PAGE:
Shlomo Hakohen's father, Rabbi Dov Tzvi Hakohen, the rabbi of Wlosziva sent his son to study under Rabbi Aharon of Kutno and Rabbi Avraham of Pietrkow, the author of the responsa Brit Avraham. As a chasid Shlomoh Hakohen became a follower of Rabbi Meir of Apta, Rabbi Fishele of Strykow, and Rabbi Yehoshua of Pshedburz. In 1843 he was chosen as Rebbe of Radomsk, which developed under his dynamic leadership into a major center of Chassidut.
With his moving sermons and lifting niggunim, he attracted thousands of ardent followers. Although he loved the simple people who asked his advice about their mundane problems, his heart was drawn to the scholarly chasidim who delved into the complexities of profound chassidic thought. His work, Tiferet Shlomo is a two-volume compilation of his commentaries on the Torah and the festivals. Many of his insights are based on kabbalistic themes, and he often finds ingenious allusions to Torah values in the numerical values and letter combination of certain words. Through his work the Radomsker Rebbe reveals himself as a humble man of great piety, and an eminent Torah scholar and Kabbalist.
He is fondly remembered for his soul-stirring melodies with which he roused his chasidim to intense fervor as he conducted the services of shabbat and Yomtov. His memory lives on in the hearts of thousands of Radomsker chasidim the world over. The last Rebbe of the Radomsker chasidim of Poland was murdered together with his son-in-law in the Warsaw ghetto.
An introduction to Tiferet Shlomo by Rabbi Shlomo Hakohen :
"For the sake of the union of the Holy One, blessed be He, with His Shechinah...I am beginning to write for myself words of fear of Heaven and reproofs of musar according to the order of the parshiot of the Torah. May it be the will before the Creator, blessed be He, that we merit to learn and to teach; to observe and to act with fear and love. May we merit to see the consolation of Zion, of Yerushalayim, and of Israel. May His glory fill the earth speedily and in our day. Amen."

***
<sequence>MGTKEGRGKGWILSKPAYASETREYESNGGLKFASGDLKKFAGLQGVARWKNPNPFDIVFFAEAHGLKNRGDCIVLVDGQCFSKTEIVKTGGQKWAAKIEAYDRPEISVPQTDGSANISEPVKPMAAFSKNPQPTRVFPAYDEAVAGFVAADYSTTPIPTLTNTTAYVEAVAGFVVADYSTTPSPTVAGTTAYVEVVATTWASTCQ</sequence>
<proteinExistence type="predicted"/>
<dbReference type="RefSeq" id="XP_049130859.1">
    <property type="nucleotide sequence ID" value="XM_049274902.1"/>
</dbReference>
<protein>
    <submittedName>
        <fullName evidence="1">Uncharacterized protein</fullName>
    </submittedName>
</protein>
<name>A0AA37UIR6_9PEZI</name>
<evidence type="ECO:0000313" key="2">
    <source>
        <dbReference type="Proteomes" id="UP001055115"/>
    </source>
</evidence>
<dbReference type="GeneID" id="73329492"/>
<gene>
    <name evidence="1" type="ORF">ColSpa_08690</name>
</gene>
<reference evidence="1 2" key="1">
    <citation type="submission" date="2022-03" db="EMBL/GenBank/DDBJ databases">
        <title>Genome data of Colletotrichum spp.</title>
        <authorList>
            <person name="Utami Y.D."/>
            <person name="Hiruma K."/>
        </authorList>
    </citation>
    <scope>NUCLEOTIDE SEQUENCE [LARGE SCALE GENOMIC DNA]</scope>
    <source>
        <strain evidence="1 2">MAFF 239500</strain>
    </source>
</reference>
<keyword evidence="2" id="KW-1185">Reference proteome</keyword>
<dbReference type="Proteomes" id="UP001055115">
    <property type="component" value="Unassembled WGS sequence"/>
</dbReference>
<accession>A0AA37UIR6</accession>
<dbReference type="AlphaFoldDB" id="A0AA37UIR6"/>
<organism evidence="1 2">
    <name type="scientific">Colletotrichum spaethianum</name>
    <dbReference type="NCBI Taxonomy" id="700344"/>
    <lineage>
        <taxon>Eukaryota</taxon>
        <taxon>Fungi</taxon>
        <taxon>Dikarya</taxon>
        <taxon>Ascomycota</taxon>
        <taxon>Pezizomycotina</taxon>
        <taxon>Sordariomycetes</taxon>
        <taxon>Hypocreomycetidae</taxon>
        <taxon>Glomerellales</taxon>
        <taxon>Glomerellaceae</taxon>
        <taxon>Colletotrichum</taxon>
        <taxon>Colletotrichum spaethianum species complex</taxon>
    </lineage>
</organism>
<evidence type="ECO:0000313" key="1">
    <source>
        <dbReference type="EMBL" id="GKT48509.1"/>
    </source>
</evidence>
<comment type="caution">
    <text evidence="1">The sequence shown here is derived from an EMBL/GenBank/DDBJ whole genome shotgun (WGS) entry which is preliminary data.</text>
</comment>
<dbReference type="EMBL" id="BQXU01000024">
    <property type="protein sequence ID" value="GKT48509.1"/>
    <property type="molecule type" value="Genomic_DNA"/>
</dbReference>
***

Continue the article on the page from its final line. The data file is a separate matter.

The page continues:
Repentance (from Tiferet Shlomo)
[After revealing himself, Joseph said to his brothers:] "And now, don't be sad of feel guilty because you sold me, for God has sent me ahead of you to save lives." (Genesis 45:5)
And now, don't be sad of feel guilty because you sold me - Implicit in the word ve'ata, "and now" is the idea of repentance. What is the connection between "now" and repentance? A baal teshuvah, returnee to Torah observance, turns over a new leaf. He says to himself, "Teshuvah has wiped my slate clean. From now on, my new life begins. The past is forgiven; only the present, the 'now,' matters."
When Joseph said, "And now don't be sad," he meant to say to his brothers, "You should repent of the injustice you have committed against me by selling me into slavery. But let that not be a source of sadness. Teshuvah must not be done in a grieving frame of mind. Remember, teshuvah is a Torah command, and every mitzvah must be performed joyfully, as it is written, "Serve God with gladness" (Psalm 100:2). Therefore, ve'ata-"and now, when you repent, don't be sad"-don't dwell on the failing of the past. Look at the present, the ve'ata, and be joyful.
May the merit of the tzaddik Rabbi Shlomo Hakohen of Radomsk protect us all, Amen.